Iranian filmmaker Mohammed Shirvani expects more freedom for artists

February 2006 -

An old man bicycles down a sandy path in the desolate landscape. A large red flag is attached to his bicycle. He is carrying a megaphone over his shoulder. The man is Mir Qanbar, candidate in the presidential elections in Iran. Iranian filmmaker Mohammed Shirvani made a tender documentary about him. The film was co-financed by the Hubert Bals Fund. President Mir Qanbar (Raeis jomhur Mir Qanbar) is a humoristic portrait in which Mir Qanbar travels through the Iranian countryside as a true Don Quixote. Limping Seifolla is his Sancho Pancha. He uses his donkey cart to help: the old gentleman has trouble bicycling. The pair approaches farmers and sheep herders, handing out folders. Mir Qanbar promises Seifolla that he will be the Minister of Health.

Still from President Mir Qanbar

"Mir Qanbar’s boundless optimism was very appealing. He has participated in elections five times in the past, but never received more than a few votes," Shirvani explains with a smile. The director is visiting the International Film Festival Rotterdam, where his documentary is being shown after receiving a Japanese award. "I was at the festival in Lugarno together with Mir Qanbar, and people asked him the reason for his useless campaign. His answer was: ‘It’s better to do useless things than to do nothing’. I wish I could have used that in the film."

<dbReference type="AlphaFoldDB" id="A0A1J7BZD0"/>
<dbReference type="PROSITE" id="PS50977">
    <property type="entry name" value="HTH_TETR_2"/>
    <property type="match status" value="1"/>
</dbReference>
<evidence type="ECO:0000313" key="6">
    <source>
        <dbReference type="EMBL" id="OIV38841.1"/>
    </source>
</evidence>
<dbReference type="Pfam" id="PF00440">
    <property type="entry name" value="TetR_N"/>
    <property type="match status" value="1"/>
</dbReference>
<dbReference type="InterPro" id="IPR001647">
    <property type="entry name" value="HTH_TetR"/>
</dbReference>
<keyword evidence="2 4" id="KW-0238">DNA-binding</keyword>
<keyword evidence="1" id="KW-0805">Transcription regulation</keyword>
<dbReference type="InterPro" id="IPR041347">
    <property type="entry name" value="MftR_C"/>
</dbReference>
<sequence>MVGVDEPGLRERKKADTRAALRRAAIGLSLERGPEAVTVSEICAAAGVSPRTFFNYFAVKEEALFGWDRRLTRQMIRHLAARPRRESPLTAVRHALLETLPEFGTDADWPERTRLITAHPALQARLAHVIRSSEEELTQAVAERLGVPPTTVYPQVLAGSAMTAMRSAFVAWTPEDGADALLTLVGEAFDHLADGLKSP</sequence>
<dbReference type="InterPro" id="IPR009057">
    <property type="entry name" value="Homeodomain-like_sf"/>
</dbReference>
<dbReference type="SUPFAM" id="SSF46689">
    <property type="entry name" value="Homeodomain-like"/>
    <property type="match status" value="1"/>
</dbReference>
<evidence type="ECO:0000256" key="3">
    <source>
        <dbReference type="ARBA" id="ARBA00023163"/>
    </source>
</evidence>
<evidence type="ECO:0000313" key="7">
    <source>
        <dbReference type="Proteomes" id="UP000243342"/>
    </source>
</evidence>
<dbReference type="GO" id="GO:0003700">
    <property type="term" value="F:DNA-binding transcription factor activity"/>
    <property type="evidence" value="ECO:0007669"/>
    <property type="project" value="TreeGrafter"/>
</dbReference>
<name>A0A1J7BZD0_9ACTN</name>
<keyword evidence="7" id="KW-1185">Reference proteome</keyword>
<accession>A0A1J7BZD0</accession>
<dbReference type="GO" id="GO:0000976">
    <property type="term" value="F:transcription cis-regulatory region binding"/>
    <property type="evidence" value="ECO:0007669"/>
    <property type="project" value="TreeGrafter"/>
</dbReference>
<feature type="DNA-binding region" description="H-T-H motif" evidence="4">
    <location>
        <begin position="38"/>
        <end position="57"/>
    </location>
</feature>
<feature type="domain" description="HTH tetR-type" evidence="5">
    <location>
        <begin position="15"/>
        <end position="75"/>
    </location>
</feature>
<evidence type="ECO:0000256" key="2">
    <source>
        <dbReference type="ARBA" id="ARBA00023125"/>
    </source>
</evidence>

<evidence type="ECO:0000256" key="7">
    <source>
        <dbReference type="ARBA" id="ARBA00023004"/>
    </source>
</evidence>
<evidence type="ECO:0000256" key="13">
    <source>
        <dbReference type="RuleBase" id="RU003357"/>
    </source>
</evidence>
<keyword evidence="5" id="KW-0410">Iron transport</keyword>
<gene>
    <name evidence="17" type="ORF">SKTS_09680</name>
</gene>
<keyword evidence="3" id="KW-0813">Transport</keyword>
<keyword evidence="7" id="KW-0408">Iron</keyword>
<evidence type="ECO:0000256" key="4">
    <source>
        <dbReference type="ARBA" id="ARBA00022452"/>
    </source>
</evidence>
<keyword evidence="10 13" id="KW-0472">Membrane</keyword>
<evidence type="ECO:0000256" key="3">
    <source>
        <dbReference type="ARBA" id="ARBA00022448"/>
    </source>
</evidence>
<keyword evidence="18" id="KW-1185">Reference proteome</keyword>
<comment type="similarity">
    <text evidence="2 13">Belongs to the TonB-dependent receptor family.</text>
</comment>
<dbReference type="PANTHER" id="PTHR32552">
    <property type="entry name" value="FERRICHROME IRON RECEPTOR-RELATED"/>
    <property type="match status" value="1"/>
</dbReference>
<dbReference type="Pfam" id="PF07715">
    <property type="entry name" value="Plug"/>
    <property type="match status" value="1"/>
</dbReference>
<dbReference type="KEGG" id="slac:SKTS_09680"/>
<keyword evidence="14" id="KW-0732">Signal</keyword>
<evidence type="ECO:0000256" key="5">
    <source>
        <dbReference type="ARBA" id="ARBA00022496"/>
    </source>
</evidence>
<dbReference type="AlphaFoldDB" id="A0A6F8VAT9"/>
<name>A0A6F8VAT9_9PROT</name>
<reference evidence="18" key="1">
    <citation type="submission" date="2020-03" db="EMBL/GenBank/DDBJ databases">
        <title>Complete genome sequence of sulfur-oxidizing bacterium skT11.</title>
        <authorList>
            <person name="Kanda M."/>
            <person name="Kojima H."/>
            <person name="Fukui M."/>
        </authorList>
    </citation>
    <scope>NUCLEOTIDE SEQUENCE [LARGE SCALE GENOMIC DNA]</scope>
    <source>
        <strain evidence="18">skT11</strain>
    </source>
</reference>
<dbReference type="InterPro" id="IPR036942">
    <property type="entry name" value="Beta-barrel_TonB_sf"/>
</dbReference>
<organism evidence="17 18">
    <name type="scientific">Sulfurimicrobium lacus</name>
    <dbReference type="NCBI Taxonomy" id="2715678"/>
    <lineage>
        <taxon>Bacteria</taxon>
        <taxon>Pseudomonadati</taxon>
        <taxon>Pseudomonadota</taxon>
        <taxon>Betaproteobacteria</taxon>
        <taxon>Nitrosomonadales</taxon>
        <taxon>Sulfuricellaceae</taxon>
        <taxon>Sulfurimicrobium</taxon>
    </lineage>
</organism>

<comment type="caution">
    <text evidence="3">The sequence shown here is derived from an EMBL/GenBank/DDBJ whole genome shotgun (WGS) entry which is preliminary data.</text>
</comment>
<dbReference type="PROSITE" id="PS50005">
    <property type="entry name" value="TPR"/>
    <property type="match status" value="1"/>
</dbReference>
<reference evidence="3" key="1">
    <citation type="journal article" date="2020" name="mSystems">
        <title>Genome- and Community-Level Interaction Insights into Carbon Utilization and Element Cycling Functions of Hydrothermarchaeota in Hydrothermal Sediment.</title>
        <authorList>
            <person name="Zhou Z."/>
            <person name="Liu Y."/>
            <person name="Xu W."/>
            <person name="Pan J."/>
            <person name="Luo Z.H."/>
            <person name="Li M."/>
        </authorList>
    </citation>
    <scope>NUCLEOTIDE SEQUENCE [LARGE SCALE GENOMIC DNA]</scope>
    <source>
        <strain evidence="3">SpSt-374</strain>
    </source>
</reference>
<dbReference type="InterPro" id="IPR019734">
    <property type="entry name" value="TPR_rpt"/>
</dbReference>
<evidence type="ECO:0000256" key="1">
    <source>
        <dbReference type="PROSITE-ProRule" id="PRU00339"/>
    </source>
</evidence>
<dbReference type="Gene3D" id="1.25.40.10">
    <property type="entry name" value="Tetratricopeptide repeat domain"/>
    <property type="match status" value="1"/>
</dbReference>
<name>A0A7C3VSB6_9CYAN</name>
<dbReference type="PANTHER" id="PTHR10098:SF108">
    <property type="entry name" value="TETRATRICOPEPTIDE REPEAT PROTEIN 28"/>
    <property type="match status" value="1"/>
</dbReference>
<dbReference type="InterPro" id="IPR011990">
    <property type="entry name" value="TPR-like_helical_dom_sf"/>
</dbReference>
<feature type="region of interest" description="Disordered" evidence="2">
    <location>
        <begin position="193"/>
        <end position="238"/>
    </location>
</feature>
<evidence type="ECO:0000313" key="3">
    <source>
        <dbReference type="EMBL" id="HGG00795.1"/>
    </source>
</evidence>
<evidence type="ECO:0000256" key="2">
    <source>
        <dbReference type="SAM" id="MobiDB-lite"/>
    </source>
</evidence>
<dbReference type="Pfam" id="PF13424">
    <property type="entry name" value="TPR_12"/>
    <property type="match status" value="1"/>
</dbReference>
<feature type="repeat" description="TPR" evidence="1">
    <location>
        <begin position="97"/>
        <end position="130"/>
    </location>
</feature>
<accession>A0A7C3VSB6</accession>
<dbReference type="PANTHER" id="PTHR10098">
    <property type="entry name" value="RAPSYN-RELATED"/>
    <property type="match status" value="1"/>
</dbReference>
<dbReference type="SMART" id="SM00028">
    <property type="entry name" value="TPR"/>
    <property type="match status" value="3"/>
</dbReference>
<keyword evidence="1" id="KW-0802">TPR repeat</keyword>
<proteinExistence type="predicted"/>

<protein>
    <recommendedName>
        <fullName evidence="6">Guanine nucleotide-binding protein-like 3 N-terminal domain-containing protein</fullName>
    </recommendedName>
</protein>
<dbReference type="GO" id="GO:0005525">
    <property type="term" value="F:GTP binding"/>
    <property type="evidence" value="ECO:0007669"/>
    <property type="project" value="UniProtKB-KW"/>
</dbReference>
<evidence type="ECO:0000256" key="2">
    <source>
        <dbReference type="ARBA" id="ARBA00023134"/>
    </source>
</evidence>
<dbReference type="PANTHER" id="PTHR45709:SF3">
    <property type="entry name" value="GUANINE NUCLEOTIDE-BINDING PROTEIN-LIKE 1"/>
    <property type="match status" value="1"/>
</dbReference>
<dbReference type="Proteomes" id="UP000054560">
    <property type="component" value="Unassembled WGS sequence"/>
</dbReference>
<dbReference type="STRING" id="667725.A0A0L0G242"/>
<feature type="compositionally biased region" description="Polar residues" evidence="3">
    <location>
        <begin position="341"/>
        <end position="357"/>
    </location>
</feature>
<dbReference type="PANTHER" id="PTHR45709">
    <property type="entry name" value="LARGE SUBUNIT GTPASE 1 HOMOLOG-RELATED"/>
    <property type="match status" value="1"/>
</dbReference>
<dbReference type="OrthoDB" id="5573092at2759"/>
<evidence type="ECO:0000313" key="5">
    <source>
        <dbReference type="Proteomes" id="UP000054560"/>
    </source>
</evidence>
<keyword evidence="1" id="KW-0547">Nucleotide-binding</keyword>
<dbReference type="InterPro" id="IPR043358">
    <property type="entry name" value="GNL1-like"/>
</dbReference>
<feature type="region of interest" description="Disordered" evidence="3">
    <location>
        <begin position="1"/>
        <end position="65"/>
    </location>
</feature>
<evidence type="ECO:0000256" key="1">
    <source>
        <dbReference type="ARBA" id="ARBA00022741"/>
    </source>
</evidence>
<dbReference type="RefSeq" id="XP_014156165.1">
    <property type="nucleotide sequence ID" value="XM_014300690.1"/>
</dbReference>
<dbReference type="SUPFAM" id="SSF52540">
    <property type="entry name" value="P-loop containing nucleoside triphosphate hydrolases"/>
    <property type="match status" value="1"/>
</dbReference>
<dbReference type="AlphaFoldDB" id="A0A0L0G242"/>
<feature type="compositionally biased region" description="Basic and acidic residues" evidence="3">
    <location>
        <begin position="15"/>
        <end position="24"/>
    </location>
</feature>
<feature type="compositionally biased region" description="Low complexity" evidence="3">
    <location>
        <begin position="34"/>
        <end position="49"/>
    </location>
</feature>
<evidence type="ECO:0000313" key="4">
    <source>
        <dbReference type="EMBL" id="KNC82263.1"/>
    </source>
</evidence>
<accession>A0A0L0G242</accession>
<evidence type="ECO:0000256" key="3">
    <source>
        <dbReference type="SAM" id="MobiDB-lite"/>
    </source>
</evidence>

Shirvani is one of the new generation of directors in Iran, where cinema has gained fame thanks to Makhmalbaf, whose daughter is also a filmmaker, and Kiarostami. "I started making films after the 1979 revolution. Kiarostami was highly influential in his opposition to strict censure applied by the authorities at the time. During the Khatami regime, conditions did not approve: he did not keep his promises. Now we have an ultra right-wing government that, for the record, consists primarily of people like Mir Qanbar, but they are feeling pressure from the people, who long for more freedom. I think that even despite the current president, Ahmadinejad, artists have more freedom now. In Katami’s time, some films could not be shown at the festival in Teheran. Now they can be. I am cautiously optimistic."